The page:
Some years ago I purchased a Curtis photograph of Plains Indians on horseback, moving with travois across an immense landscape of grasses. I had recently written The Way to Rainy Mountain, a story from oral tradition of the migration my Kiowa ancestors made from the Yellowstone to the Southern Plains, the last migration of the last culture to evolve in North America. I had not seen the photograph before. It struck me with such force that tears came to my eyes. I felt that I was looking into a memory in my blood. Here was a moment lost in time, a moment I had known only in my imagination, suddenly verified, an image immediately translated from the mind's eye to the picture plane. More even than that, it was the evocation of a timeless and universal journey and of the spirit of a people moving inexorably toward a destiny. There is a quality to the image, the composition, the invisible plane beyond the surface of the scene that is ineffable. It is a quality that informs the greatest art, and it is the standard in the Curtis photographs.

Taken as a whole, the work of Edward Curtis is a singular achievement. Never before have we seen the Indians of North America so close to the origins of their humanity, their sense of themselves in the world, their innate dignity and self-possession. These photographs comprehend more than an aboriginal culture, more than a prehistoric past -- more, even, than a venture into a world of incomparable beauty and nobility. Curtis's photographs comprehend indispensable images of every human being at every time in every place. In the focus upon the landscape of the continent and its indigenous people, a Curtis photograph becomes universal. Edward Curtis preserved for us the unmistakable evidence of our involvement in the universe. Curtis was acutely alive to evanescence; indeed, in a real sense it is his subject. The portraits here are of people whose way of life is coming rapidly to an end. We see the full awareness of this in their eyes. And yet these visages are not to be defined in terms of despair. Rather, there is a general information of fortitude, patience, and something like assent, and above all composure and valor. In the face of such a man as Slow Bull, for example, there seem etched the very principles of the warrior ideal: bravery, steadfastness, generosity, and virtue. We do not doubt that he is real in his mind and heart, in his word and in his vision. The same can be said of the portraits of Red Cloud, Chief Joseph, and Bear's Belly -- in his bear robe -- there is an amalgam of man and wilderness, an equation that is a definition of the American Indian in relation to nature. And yet, in all of these photographs there is a privacy so profound as to be inviolable. A Navajo weaver sits at her loom before a canyon wall. She is a silhouette; her loom is a geometry that seems essential to her being, organic, the extension of her hands into the earth itself. A young girl in her finery stands before her play tipi; she is every young girl who has ever lived upon the earth.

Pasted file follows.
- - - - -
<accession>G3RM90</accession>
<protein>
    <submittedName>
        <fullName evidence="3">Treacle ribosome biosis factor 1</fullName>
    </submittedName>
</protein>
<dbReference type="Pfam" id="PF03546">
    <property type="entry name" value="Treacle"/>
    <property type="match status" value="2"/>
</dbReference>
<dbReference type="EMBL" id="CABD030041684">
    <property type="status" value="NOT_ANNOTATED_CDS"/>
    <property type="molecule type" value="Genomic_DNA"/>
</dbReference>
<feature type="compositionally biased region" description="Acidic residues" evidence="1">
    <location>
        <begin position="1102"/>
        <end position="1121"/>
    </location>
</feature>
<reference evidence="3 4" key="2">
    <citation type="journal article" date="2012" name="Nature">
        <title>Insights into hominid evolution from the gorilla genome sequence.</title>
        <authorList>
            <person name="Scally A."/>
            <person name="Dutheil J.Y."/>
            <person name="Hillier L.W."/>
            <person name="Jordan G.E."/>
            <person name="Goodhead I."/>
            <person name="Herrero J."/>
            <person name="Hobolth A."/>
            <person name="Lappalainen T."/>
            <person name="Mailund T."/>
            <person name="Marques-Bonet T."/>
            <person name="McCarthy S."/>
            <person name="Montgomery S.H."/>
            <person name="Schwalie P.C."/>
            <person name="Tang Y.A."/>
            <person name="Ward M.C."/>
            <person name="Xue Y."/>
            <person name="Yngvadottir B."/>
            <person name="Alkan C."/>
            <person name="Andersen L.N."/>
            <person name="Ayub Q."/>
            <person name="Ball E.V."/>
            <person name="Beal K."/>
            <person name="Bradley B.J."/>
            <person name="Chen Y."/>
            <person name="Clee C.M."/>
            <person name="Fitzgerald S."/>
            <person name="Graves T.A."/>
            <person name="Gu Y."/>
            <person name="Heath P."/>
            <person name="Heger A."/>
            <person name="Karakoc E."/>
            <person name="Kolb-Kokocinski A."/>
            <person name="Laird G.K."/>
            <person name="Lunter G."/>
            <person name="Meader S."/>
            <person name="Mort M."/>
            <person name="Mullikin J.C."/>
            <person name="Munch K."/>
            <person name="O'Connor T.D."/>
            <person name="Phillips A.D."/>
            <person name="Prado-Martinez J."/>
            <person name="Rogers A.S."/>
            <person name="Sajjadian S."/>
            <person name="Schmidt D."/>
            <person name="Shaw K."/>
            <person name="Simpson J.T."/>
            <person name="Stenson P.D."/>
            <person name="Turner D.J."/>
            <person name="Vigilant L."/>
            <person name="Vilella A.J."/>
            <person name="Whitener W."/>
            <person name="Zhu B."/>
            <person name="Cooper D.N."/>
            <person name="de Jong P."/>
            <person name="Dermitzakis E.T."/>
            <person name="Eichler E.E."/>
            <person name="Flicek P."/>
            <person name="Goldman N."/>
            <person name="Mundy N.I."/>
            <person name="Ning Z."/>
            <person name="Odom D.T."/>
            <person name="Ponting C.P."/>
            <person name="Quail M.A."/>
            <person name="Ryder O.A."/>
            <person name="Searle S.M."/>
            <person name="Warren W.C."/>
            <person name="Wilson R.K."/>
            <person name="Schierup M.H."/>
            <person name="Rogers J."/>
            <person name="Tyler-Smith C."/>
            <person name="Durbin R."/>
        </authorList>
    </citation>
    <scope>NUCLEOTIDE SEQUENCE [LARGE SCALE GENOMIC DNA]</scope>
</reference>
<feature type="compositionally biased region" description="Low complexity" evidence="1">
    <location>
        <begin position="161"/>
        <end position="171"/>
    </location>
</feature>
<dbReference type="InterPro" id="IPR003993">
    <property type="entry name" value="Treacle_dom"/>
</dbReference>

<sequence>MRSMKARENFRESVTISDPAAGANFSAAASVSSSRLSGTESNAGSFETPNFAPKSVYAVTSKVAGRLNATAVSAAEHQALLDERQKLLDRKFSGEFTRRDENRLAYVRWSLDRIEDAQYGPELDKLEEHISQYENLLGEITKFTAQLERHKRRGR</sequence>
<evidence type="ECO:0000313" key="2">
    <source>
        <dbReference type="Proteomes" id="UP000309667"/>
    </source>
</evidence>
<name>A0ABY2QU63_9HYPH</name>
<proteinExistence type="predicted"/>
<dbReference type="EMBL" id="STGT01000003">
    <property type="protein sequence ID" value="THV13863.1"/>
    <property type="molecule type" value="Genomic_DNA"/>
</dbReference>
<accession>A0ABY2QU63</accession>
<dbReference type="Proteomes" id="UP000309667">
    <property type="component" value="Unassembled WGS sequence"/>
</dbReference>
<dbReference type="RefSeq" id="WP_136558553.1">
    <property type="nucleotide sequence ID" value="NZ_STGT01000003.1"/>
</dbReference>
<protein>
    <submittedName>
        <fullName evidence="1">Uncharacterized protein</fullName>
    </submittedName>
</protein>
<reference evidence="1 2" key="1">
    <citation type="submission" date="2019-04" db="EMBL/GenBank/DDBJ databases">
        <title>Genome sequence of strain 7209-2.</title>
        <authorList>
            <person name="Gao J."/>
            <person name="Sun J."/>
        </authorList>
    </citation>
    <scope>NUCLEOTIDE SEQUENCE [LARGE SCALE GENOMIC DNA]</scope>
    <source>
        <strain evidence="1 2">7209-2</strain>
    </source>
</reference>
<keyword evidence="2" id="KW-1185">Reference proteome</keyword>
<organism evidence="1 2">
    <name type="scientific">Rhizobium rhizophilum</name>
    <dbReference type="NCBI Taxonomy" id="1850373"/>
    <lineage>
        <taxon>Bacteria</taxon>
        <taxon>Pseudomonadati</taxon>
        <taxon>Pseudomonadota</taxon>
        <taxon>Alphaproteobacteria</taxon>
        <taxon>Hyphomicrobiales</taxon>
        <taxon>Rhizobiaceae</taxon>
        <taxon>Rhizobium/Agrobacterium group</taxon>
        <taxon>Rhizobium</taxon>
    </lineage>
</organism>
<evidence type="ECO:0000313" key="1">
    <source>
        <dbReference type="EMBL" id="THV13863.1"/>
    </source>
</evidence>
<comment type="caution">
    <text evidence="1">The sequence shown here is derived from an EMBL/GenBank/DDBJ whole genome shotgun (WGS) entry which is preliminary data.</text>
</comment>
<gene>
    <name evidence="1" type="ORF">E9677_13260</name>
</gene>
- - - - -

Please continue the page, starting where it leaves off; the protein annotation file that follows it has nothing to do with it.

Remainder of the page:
Edward Curtis wrote of himself, "While primarily a photographer, I do not see or think photographically; hence the story of Indian life will not be told in microscopic detail, but rather will be presented as a broad and luminous picture." We must be grateful for this insight and for this intention: the world of these photographs is one in which breadth and luminosity are indispensable dimensions of spirit and reality.

This definitive collection of the Curtis photographs is an American treasure. They are not artifacts or cultural exhibits; they are not fossil records or curiosities. They are validations of an important and unique moment in the evolution of an American identity. That moment is forever ours, and it is indeed a sacred legacy.

Copyright © 2000 by Simon & Schuster

Foreword

N. Scott Momaday

Photography, at its best, is authentic art, an expression of the creative imagination informed by an original perception of the world. It is said that the camera, by virtue of its very presence, alters reality. Too often a photograph is simply the static record of an image -- an object, a figure, a place -- in bare definition. A photograph commonly records a facade, the surface of a moment, a nick of geologic time. And as such it is necessarily a distortion, a kind of visible plane beyond which we cannot see. But in the hands of an extraordinary artist the camera can penetrate to a deeper level. For Edward Sheriff Curtis the camera was truly a magic box, a precision instrument that enabled him to draw with light, to transcend the limits of ordinary vision, to see into the shadows of the soul. It is not by accident that he was called by his American Indian subjects "Shadow Catcher."